I would recommend to stay with 5wt and service your forks regularly.
 

Supertee123

Member
Joined
Aug 13, 2015
Messages
51
Location
Dublin Ireland
1) What do you weigh ?
2) Is the valve stack stock ?
3) Are the forks totally stock ?
4) How many miles (Km) on your stock springs?
5) In the past have you found the front end to be soft / great / firm ?
6) How many miles (Km) between your fork oil changes?

Also dont forget you can get different ride characteristics not only with the weight of the oil but the + or - in oil volume and the air chamber left in the top of the fork. This aspect will also hinge on how specific and exacting someone is with this "volume".

IMOP, With 37 years motorcycle service experience, I suggest that you not just throw the volume of oil a manufacture tells you to use and ride down the road. What I mean is, if a manufacture tells you that a fork holds XXXXX oil, dont just measure this out, pour it in, put the top cap on and go ride. What I would suggest is the XXXXX is a really good starting point. Work this in and get all the air and 'froth' out of the oil once its in the leg. Then measure the volume. 99% it wont be correct, sometimes is WAY off. Then dial in if you want stock height or you would like to change the performance a little by adding or taking a bit of volume in / out.

For example, the last time I tore down my forks to clean, re fresh, and oil change I worked for several hours to get all the air out of the rebound side of the fork. After this period of time I was 99% I had all the air out. I let it sit over night to rest. The next day I checked it again and spent maybe 30 minutes with this same fork and I did get a few more small bubbles out. After all this I was able to use the proper tools to check and re check the volume. If I had not worked on getting all this air out the oil volume would have been way off... (going back to the settings I made notes of would have been way off... it would have been wrong and the ride characteristics would have been screwed up.)
Hi Tabasco
1) What do you weigh ?
2) Is the valve stack stock ?
3) Are the forks totally stock ?
4) How many miles (Km) on your stock springs?
5) In the past have you found the front end to be soft / great / firm ?
6) How many miles (Km) between your fork oil changes?

Also dont forget you can get different ride characteristics not only with the weight of the oil but the + or - in oil volume and the air chamber left in the top of the fork. This aspect will also hinge on how specific and exacting someone is with this "volume".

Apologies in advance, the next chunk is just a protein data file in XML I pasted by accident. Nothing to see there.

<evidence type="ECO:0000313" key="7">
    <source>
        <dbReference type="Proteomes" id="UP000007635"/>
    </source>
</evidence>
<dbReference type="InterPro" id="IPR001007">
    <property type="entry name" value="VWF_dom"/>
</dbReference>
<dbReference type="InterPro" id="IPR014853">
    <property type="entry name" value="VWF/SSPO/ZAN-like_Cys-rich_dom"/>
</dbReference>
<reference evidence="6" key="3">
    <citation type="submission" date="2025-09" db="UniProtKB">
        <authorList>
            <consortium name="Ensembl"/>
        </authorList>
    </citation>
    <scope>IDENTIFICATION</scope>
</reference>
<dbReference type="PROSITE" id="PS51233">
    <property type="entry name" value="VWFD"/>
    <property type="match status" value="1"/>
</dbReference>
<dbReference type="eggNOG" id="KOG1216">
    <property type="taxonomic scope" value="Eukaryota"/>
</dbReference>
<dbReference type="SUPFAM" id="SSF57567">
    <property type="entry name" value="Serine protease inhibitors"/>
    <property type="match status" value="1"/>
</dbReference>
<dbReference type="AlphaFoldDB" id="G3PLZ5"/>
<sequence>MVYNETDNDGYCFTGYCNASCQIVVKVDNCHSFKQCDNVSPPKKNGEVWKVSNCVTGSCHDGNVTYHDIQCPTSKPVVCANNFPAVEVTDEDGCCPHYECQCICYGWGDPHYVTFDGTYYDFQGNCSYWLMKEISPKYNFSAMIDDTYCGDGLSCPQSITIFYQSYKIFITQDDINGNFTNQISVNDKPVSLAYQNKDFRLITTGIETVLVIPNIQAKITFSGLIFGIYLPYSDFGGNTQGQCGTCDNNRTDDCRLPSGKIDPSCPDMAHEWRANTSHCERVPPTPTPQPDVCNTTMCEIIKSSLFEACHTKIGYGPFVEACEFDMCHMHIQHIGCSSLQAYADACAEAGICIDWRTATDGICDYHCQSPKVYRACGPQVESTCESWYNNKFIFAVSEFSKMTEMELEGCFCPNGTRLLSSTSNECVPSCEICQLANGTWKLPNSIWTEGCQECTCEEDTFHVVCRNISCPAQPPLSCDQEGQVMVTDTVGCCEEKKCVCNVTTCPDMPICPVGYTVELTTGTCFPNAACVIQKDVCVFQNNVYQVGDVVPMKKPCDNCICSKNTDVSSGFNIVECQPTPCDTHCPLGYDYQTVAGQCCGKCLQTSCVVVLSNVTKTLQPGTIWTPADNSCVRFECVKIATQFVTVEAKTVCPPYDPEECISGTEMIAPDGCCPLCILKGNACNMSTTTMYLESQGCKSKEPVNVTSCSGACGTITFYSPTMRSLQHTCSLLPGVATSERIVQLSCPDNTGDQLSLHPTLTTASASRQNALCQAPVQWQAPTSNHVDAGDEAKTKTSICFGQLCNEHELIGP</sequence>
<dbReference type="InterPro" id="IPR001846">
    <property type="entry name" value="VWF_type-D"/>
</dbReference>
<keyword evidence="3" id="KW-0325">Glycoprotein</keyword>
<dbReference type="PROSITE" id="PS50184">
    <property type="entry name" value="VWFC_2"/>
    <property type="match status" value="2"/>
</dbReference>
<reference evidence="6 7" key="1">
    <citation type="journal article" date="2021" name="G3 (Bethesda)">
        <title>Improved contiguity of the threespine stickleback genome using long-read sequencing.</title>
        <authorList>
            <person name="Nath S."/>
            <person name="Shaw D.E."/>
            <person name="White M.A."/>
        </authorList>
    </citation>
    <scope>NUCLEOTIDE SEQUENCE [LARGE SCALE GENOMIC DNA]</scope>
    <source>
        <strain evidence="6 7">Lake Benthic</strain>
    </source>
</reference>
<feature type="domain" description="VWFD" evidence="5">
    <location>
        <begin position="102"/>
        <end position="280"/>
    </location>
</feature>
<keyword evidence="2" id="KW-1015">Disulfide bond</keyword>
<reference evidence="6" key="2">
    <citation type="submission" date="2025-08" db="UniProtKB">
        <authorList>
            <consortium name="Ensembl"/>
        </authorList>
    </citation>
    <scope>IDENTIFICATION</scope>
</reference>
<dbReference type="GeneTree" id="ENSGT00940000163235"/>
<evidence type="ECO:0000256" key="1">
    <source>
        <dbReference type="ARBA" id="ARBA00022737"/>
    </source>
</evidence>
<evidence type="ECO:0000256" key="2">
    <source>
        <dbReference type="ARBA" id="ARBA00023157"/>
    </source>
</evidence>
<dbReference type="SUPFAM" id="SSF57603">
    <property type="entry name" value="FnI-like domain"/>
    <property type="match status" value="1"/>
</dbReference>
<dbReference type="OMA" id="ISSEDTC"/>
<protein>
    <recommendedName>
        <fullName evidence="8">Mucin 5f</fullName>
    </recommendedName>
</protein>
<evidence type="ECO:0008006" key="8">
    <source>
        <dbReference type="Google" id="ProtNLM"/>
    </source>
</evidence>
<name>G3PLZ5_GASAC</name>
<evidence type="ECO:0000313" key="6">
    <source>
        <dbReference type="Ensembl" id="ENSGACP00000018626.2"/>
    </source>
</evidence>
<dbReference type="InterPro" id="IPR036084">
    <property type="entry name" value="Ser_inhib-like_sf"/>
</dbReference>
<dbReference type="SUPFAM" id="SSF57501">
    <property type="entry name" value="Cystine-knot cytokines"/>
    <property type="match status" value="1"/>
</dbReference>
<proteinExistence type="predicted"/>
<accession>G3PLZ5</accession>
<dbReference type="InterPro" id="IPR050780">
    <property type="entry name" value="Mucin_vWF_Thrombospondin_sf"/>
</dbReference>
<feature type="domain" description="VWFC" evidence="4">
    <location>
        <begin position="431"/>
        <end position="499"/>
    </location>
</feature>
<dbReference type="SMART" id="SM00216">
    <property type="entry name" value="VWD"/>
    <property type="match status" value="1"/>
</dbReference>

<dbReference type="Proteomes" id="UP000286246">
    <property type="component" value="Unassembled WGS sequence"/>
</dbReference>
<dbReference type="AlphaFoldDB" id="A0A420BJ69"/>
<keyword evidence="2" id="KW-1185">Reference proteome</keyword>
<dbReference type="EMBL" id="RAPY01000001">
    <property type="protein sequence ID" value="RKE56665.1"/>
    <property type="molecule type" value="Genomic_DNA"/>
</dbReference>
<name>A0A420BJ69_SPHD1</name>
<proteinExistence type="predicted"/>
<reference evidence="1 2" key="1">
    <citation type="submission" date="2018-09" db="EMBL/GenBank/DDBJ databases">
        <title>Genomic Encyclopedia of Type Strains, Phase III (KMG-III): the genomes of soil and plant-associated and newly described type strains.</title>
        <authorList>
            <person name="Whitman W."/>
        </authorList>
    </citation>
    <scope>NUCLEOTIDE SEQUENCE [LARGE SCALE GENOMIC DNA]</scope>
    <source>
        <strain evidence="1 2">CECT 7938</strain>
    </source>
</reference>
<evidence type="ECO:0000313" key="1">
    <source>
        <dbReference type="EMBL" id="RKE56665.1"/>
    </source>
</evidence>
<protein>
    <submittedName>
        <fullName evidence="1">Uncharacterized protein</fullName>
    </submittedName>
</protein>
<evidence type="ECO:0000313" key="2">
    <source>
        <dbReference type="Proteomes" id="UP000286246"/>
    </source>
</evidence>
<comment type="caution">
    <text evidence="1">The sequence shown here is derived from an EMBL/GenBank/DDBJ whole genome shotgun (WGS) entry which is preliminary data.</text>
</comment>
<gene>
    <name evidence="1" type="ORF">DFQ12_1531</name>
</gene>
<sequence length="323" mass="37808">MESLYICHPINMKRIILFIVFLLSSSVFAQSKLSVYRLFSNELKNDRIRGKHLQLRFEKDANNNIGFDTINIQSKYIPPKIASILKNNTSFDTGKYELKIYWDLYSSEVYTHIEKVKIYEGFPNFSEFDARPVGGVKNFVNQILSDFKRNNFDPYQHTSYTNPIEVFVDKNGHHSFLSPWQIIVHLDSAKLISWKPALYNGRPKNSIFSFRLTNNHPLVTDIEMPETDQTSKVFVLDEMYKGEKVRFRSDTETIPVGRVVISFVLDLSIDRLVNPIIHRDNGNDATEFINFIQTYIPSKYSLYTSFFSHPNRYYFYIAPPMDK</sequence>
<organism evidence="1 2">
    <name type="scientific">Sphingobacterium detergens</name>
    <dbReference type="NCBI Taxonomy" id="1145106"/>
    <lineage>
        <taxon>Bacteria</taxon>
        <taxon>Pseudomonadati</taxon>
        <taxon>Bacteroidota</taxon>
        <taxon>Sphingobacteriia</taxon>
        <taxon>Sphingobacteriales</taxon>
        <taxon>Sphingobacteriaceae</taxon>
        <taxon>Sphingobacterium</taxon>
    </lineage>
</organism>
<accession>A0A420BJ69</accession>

IMOP, With 37 years motorcycle service experience, I suggest that you not just throw the volume of oil a manufacture tells you to use and ride down the road. What I mean is, if a manufacture tells you that a fork holds XXXXX oil, dont just measure this out, pour it in, put the top cap on and go ride. What I would suggest is the XXXXX is a really good starting point. Work this in and get all the air and 'froth' out of the oil once its in the leg. Then measure the volume. 99% it wont be correct, sometimes is WAY off. Then dial in if you want stock height or you would like to change the performance a little by adding or taking a bit of volume in / out.

For example, the last time I tore down my forks to clean, re fresh, and oil change I worked for several hours to get all the air out of the rebound side of the fork. After this period of time I was 99% I had all the air out. I let it sit over night to rest. The next day I checked it again and spent maybe 30 minutes with this same fork and I did get a few more small bubbles out. After all this I was able to use the proper tools to check and re check the volume. If I had not worked on getting all this air out the oil volume would have been way off... (going back to the settings I made notes of would have been way off... it would have been wrong and the ride characteristics would have been screwed up.)
Tabasco front and rear suspension is OEM standard,this will be my second fork rebuild from 80000km now 125000km so well overdue.